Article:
Corpus of British medieval library catalogues( Book )

1 edition published in 2015 in English and held by 7 WorldCat member libraries worldwide

Corpus of British medieval library catalogues( Book )

1 edition published in 2015 in English and held by 7 WorldCat member libraries worldwide

The university and college libraries of Oxford( Book )

3 editions published in 2015 in English and held by 6 WorldCat member libraries worldwide

The university and college libraries of Oxford( Book )

3 editions published in 2015 in English and held by 6 WorldCat member libraries worldwide

Intellectual life at the abbey of St Albans and the nature of monastic learning in England c.1350 - c.1440 by James G Clark( Book )

4 editions published in 1997 in English and held by 5 WorldCat member libraries worldwide

Religious Orders in Pre-Reformation England, The. Studies in the History of Medieval Religion, Volume 18( )

1 edition published in 2002 in English and held by 4 WorldCat member libraries worldwide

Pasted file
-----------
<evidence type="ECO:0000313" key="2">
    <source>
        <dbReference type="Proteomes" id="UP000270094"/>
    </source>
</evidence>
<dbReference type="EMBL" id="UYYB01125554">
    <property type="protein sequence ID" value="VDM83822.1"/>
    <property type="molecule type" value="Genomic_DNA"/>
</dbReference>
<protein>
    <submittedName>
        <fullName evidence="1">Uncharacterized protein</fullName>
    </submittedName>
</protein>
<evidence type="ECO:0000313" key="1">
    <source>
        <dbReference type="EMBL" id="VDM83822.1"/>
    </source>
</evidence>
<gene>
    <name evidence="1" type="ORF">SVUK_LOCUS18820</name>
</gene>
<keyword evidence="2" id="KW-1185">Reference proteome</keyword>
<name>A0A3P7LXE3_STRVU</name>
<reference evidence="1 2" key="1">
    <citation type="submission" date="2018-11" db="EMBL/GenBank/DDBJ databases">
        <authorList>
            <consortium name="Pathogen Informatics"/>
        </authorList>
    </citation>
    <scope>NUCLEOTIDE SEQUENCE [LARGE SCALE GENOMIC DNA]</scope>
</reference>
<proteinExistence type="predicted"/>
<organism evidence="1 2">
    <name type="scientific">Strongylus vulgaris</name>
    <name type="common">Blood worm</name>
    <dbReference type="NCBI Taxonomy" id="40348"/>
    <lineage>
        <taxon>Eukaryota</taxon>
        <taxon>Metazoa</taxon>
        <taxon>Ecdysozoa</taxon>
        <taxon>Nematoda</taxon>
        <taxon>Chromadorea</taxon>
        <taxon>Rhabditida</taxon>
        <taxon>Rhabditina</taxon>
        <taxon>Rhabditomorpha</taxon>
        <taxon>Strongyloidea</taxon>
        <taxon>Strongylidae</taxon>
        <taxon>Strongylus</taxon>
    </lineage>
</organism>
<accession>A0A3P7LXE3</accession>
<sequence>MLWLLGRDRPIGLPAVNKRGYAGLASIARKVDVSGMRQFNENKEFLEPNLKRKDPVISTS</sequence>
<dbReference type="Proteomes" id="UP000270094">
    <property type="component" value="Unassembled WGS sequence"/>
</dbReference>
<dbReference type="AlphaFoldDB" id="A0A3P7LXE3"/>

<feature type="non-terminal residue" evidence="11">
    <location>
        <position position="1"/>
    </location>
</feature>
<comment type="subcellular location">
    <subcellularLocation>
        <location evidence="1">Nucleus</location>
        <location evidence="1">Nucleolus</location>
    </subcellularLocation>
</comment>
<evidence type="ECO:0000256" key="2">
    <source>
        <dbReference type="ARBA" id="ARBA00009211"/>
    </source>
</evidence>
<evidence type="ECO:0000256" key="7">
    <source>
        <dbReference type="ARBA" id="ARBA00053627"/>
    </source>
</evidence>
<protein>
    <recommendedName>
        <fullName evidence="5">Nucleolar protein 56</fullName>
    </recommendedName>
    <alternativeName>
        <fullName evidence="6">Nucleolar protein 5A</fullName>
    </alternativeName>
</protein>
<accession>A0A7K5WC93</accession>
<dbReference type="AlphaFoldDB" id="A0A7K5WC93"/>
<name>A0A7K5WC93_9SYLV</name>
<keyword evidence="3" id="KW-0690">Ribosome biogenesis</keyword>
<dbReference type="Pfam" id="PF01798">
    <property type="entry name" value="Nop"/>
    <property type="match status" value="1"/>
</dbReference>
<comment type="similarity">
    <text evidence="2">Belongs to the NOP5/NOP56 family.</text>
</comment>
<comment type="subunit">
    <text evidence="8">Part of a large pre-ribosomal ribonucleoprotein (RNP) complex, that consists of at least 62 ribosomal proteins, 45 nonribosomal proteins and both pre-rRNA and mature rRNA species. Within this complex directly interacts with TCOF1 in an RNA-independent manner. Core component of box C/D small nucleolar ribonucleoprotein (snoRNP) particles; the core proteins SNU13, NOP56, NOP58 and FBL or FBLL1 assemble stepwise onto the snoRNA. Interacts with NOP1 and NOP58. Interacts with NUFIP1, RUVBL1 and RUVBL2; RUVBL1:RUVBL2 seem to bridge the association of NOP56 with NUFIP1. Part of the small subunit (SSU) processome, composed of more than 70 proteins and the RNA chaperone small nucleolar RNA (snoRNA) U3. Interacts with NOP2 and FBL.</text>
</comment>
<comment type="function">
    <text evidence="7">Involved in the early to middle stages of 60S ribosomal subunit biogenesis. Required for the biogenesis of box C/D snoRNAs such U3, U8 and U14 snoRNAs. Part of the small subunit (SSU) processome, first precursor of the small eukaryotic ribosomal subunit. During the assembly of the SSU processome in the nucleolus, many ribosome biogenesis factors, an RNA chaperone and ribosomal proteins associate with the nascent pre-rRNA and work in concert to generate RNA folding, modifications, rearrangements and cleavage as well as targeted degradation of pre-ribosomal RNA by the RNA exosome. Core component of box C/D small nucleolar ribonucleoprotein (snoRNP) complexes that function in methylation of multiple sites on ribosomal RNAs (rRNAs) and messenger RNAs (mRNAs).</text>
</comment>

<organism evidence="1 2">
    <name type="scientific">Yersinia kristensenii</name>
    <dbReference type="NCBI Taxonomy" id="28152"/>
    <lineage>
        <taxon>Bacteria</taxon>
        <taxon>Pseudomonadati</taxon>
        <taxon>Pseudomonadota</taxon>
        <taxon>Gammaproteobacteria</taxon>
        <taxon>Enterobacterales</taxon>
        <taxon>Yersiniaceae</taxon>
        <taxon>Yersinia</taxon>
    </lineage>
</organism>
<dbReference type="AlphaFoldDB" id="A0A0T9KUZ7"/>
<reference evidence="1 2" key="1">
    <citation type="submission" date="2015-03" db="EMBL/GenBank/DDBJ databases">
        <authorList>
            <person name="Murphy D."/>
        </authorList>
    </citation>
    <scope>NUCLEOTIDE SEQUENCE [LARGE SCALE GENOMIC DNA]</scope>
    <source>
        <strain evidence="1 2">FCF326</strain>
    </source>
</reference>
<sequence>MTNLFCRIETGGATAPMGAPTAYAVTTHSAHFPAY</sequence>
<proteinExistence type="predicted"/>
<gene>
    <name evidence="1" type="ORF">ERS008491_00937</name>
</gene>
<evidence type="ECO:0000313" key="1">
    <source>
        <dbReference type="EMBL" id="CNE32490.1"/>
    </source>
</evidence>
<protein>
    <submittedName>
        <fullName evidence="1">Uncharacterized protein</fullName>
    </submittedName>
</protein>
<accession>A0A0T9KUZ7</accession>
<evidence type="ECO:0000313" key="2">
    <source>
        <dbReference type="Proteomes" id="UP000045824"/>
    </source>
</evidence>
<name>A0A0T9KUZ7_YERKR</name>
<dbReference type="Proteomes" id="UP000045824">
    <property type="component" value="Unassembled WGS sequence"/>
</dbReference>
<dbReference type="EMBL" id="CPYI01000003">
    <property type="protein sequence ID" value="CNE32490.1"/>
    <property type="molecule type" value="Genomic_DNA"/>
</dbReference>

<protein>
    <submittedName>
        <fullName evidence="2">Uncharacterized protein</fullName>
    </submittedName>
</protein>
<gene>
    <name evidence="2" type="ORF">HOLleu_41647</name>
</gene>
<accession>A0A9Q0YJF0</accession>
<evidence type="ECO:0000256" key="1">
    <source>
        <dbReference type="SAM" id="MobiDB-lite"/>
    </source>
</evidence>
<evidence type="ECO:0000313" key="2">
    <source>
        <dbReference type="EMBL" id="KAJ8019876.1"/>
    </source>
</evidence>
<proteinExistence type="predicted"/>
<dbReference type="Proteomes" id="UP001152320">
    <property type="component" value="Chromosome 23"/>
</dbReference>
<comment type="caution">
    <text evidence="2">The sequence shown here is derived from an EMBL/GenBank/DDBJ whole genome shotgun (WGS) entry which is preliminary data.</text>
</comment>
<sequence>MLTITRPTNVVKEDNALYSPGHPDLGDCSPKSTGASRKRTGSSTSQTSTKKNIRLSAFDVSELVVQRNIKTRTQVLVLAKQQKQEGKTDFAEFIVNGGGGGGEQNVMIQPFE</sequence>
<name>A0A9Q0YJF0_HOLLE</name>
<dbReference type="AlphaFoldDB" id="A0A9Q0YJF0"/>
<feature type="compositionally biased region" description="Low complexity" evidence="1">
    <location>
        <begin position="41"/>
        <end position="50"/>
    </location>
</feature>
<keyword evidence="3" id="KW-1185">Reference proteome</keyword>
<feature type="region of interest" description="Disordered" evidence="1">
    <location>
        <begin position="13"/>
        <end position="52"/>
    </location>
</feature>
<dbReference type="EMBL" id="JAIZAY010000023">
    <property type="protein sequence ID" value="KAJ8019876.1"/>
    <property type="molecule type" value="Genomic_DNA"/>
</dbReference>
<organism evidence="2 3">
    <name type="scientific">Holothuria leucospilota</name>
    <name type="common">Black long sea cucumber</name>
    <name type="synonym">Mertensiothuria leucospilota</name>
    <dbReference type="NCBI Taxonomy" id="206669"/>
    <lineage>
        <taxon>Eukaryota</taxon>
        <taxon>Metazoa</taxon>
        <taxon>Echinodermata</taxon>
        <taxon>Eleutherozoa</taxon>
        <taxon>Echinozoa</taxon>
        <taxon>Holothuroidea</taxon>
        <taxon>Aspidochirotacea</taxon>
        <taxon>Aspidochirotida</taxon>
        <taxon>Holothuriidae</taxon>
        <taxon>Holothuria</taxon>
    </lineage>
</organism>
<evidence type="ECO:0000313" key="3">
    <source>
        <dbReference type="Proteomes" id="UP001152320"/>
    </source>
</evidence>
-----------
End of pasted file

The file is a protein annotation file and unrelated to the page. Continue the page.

It continues to be assumed in some quarters that England's monasteries and mendicant convents fell into a headlong decline - pursuing high living and low morals - long before Henry VIII set out to destroy them at the Dissolution. The essays in this book add to the growing body of scholarly enquiry which challenges this view. Drawing on some of the most recent research by British and American scholars, they offer a wide-ranging reassessment of the religious orders on the eve of the Reformation. They consider not only the condition of their communities and the character of life within them, but also their wider contribution - spiritual, intellectual and economic - to English society at large. What emerges is the impression that the years leading up to the Dissolution were neither as dark nor as difficult for the regular religious as many earlier histories have led us to believe. It was a period of institutional and religious reform, and, for the Benedictines at least, a period of marked intellectual revival. Many religious houses also continued to enjoy close relations with the lay communities living beyond their precinct walls.; While their role in the devotions of many ordinary lay folk may have diminished, they still had a significant part to play in the local economy, in education and in a wide range of social and cultural activities. Contributors: JEREMY CATTO, JAMES G. CLARK, GLYN COPPACK, CLAIRE CROSS, PETER CUNICH, VINCENT GILLESPIE, JOAN GREATEX, BARBARA HARVEY, F. DONALD LOGAN, MARILYN OLIVA, MICHAEL ROBSON, R.N. SWANSON, BENJAMIN THOMPSON